Failed Empire

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(Credit: Veterans for Peace)

Is the election of Donald Trump to the US presidency the sign of a failed empire?

“Make America Great Again” is a campaign slogan that seems to acknowledge the country’s fall from grace. Tom Engelhardt certainly thinks that’s the case, as we noted in a previous Hunt the Devil post. In Engelhardt’s words, Trump is “our first declinist candidate for president.”

Trump’s victory is a convoluted concession that world dominion has been a ruinous pursuit. Of course, he promises to recover the country’s greatness by reinvesting in its military might, as if the US military is not already rich and mighty. But, for now, the premise stands: The US is no longer great.

What happened to bring down the empire, or at least the country’s collective faith in it?

Engelhardt traces the fall to Afghanistan before 9/11. The Soviets invaded Afghanistan in 1979 and the US responded by funding Islamic fundamentalist resistance forces. The Red Army was trapped in a quagmire. The Cold War soon ended with the collapse of the USSR. A decade later, under the sign of a global war on terror, the US invaded Afghanistan and Iraq, opening the gates of hell but unable to close them with all its military might. Everything the US military touched “turned to dust.”

With the election of 2016, Engelhardt continues, the “empire of chaos” came home to roost. A “deep and spreading sense of disorder” roiled the country in an election campaign that brought racism and xenophobia back into the political mainstream.   What the US experienced was an extreme case of imperial blowback that warped its system of democratic governance, such as it was, and replaced it with a “post-Constitutional governing structure” and the likelihood of a “celebrity presidency of chaos.” The American “experiment” had run its course.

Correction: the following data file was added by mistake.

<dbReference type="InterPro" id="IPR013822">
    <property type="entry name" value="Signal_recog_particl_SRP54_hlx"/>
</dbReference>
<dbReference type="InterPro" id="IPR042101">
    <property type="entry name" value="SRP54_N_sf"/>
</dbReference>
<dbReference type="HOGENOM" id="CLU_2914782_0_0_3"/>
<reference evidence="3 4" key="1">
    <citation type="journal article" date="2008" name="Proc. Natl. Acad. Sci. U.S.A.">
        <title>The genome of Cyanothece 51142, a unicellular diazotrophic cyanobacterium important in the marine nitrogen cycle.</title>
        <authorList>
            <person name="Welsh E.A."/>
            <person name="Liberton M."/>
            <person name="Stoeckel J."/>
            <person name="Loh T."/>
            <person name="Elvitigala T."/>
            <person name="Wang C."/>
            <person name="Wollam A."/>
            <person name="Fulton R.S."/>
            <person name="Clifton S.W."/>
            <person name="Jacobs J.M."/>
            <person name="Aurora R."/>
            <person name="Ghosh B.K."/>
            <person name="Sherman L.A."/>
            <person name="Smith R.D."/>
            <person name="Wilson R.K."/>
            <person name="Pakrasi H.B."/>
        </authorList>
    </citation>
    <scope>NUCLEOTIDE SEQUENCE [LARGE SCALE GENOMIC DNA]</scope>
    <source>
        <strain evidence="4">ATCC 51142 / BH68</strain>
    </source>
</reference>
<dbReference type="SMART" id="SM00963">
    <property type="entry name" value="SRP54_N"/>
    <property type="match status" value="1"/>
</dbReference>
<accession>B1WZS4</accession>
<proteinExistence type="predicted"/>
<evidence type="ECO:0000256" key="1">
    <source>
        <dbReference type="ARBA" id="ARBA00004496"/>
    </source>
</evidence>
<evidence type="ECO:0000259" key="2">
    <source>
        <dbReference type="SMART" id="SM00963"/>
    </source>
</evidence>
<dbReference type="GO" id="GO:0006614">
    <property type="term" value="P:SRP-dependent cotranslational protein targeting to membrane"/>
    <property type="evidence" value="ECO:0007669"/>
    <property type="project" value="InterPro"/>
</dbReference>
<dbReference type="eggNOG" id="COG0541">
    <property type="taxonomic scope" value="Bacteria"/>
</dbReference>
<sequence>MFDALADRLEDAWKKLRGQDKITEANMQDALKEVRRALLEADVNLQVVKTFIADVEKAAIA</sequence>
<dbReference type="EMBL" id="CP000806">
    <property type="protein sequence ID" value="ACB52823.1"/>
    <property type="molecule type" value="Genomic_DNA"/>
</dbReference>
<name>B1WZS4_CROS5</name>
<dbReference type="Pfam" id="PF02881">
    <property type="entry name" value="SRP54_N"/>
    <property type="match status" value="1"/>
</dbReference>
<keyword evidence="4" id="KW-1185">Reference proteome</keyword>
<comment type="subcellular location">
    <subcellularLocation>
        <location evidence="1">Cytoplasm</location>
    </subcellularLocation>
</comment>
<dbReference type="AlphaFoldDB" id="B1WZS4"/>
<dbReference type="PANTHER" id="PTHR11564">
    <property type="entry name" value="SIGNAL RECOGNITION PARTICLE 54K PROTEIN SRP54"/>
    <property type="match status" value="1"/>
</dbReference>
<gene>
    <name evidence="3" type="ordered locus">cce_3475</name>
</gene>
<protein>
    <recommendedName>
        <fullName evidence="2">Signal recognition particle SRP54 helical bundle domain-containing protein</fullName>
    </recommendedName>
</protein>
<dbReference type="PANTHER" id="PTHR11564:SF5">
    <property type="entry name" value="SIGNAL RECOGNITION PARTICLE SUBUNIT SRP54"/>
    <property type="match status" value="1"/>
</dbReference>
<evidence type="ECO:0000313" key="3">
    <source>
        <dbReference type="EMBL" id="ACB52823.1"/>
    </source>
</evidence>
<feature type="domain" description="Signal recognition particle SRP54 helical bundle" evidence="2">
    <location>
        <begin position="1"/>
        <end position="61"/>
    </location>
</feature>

This is what my colleague, Oscar Giner, calls Trump’s apocalypse. We at Hunt the Devil interest ourselves in political projections. In the persona of Trump we see the dark image of failed empire, an affirmation by denial, a lament of lost greatness as measured against the standard of world domination. The old and thin democracy is humiliated by Trump’s Electoral College victory. He has been crowned “Emperor of Ourselves” with nobody to blame but ourselves. He is a “walking cadaver” of old ideas about white supremacy, keeping women in their place, oppressing people of color, and more.

We can only hope that After Empire we will see the dawn of a new, thicker democracy, one that is more inclusive and less militaristic. Peace abroad starts with peace at home. That’s what the members of Veterans for Peace believe. In their words: “This election season has been one of the darkest and [most] disappointing in recent history. Peace was missing from all the debates.” Yet, they insist:

We must stand in solidarity with domestic struggles that move forward women’s rights, immigration reform and all forms of racial, economic and social justice. With our allies across all struggles, we must build a full spectrum movement to create peace at home and abroad.

RLI

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